"No experiment can be more interesting than that we are now trying, and which we trust will end in establishing the fact, that man may be governed by reason and truth. Our first object should therefore be, to leave open to him all the avenues to truth. The most effectual hitherto found, is the freedom of the press. It is, therefore, the first shut up by those who fear the investigation of their actions." --Thomas Jefferson to John Tyler, 1804.

Plain language

“I plead not guilty, your honor, because regardless what the law on the books actually says, it gets described as something else in some places, so I shouldn’t be held to it …”

Nothing not far from that was the argument in in the recent Washington Supreme Court case of Washington v. Matthew J. Hirschfelder. And the Washington Court of Appeals bought it.

The facts of the case, as the Supreme Court set them out, are clear enough: “Matthew Hirschfelder was employed as a choir teacher at Hoquiam High School. He had sexual intercourse in his office with a member of the high school choir, A.N.T., several days prior to her graduation in 2006. At the time, Hirschfelder was 33 and A.N.T. was 18. Hirschfelder was charged with sexual misconduct with a minor in the first degree.”

That was the name of the crime, which seem to suggest that it refers to having sex with someone under 18. But that’s not what the law actually says. It says this: You’ve committed the offense if “the person is a school employee who has, or knowingly causes another person under the age of eighteen to have, sexual intercourse with a registered student of the school who is at least sixteen years old and not married to the employee, if the employee is at least sixty months older than the student.”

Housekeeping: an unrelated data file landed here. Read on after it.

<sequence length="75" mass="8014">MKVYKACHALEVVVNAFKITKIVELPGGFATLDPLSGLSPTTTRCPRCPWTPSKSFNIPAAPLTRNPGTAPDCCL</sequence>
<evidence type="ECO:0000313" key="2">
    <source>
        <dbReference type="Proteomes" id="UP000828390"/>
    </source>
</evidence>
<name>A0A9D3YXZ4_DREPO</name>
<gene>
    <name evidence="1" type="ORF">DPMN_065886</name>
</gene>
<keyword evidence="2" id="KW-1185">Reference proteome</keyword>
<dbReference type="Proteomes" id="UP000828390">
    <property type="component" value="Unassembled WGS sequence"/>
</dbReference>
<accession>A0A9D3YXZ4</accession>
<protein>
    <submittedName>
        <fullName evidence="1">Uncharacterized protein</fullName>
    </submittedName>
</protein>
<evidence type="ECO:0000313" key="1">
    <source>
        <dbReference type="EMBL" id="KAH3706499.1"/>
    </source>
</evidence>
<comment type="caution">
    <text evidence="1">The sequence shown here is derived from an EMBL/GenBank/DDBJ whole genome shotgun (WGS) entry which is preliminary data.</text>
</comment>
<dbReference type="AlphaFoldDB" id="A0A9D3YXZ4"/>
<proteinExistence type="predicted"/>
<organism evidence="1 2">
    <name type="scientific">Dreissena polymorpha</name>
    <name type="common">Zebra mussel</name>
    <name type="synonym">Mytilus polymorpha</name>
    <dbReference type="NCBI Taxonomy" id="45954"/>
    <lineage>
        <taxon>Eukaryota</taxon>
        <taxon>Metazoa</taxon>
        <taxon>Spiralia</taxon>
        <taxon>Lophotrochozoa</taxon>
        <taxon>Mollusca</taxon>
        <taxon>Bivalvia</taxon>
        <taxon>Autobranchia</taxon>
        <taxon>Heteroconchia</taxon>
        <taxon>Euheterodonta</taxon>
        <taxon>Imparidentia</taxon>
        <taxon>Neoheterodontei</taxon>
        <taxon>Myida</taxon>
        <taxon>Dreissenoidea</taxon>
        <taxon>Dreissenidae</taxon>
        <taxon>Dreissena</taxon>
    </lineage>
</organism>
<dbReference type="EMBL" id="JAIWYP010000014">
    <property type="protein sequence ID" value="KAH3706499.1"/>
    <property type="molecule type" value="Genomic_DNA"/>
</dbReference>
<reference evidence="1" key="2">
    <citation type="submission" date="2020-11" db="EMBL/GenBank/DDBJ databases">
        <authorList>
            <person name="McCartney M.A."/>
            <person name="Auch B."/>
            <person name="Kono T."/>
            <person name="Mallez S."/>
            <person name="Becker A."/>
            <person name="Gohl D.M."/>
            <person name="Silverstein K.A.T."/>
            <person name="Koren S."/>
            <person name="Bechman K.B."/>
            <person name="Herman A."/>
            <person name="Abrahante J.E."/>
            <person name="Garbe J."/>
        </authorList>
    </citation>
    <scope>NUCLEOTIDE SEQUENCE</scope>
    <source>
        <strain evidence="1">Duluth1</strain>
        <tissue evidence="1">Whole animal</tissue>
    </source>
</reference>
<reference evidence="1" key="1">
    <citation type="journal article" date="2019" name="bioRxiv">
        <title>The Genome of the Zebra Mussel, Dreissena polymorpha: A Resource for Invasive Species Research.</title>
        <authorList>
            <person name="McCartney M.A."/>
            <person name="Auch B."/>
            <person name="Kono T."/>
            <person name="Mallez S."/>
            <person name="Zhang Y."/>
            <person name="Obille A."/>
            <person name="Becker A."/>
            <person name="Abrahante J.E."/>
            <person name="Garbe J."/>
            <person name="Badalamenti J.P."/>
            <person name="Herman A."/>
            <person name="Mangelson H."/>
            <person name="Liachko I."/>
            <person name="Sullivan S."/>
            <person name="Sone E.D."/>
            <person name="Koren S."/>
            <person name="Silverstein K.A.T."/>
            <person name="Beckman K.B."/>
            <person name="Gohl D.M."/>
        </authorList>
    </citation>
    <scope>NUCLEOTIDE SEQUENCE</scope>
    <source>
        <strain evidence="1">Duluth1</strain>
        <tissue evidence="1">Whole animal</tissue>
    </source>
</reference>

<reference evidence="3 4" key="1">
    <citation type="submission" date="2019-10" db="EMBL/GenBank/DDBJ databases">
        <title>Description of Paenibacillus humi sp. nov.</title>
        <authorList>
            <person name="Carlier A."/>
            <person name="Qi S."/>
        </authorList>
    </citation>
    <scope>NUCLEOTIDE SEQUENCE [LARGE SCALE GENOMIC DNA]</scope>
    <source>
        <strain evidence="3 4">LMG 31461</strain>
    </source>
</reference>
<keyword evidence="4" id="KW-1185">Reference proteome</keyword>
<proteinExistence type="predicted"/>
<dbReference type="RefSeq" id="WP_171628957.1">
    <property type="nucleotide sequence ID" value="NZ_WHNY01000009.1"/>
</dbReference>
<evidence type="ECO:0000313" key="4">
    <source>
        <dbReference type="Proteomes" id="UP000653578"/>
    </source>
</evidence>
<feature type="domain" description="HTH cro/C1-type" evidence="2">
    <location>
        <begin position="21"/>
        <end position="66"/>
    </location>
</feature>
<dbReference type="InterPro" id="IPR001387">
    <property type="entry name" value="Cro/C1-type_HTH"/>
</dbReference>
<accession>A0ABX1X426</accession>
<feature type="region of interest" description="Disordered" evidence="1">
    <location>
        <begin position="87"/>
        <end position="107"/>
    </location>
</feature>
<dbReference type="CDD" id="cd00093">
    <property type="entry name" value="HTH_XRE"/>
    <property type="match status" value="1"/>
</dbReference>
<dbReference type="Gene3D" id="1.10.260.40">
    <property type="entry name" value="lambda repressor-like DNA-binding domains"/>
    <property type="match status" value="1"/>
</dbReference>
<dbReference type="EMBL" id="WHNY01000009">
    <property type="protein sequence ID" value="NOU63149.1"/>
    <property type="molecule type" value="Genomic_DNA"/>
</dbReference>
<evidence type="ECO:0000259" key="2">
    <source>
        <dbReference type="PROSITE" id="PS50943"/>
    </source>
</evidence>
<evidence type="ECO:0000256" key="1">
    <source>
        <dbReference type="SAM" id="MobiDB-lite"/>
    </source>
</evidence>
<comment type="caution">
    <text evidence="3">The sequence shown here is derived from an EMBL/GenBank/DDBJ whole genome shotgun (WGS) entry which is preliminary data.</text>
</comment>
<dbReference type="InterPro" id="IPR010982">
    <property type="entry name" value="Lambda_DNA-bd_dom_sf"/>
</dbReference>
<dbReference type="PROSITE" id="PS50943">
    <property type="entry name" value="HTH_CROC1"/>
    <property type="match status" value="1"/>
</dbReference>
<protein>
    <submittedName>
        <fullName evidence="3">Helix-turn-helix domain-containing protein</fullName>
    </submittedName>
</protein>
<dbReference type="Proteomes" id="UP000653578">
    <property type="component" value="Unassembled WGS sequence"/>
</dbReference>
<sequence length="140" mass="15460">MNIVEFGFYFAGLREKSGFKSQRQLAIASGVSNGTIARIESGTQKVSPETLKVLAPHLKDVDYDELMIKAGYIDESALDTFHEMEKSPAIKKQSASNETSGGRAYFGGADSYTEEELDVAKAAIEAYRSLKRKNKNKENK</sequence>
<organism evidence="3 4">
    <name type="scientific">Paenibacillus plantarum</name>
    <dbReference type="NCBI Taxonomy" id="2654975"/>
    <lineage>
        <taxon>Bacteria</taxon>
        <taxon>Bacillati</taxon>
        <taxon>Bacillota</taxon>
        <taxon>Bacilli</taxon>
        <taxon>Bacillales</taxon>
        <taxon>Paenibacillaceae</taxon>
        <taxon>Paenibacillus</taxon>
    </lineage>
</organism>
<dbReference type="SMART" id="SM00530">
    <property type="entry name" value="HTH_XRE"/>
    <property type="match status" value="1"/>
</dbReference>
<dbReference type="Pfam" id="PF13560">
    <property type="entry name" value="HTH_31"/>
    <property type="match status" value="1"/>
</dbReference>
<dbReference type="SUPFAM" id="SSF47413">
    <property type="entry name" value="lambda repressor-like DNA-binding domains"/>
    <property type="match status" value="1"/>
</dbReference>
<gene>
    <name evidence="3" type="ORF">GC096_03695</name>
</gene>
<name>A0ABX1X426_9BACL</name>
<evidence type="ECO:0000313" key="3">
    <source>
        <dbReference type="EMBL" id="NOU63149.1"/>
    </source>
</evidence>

Take out the “or knowingly causes” element, and you have these pieces which aren’t disputed: (1) the person charged is a school employee, which Hirschfelder was, (2) the other party was a registered student at least 16 years old, which the student was, (3) and the two have to be not married to each other and at least five years apart in age, both of which they also were.

You could argue, maybe, that this shouldn’t have been a criminal offense. But how do you argue that all of the elements of it, clearly set out in the law, and given that the facts were undisputed, weren’t there?

Reading it over a couple of times, our heads are still shaking. Although, it should be noted, that Washington Supreme Court reversed the Court of Appeals on this one, and did uphold the law. As it reads on the books.

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One Comment

  1. fortboise said:

    I’m not sure I follow your opinion in the matter.

    Reading the opinion, I gather that the Legislature intended to criminalize sex with minors (wasn’t that already a criminal offense?), but screwed up (ha!) the language, and thus made sex with a non-minor criminal. If A.N.T. happened to be 27, the offense would have been the same.

    And the legislature has since corrected their mistake?

    But the Supreme Court upheld the conviction on the uncorrected law.

    My head is shaking too, but it seems like a different direction than yours.

    November 19, 2010

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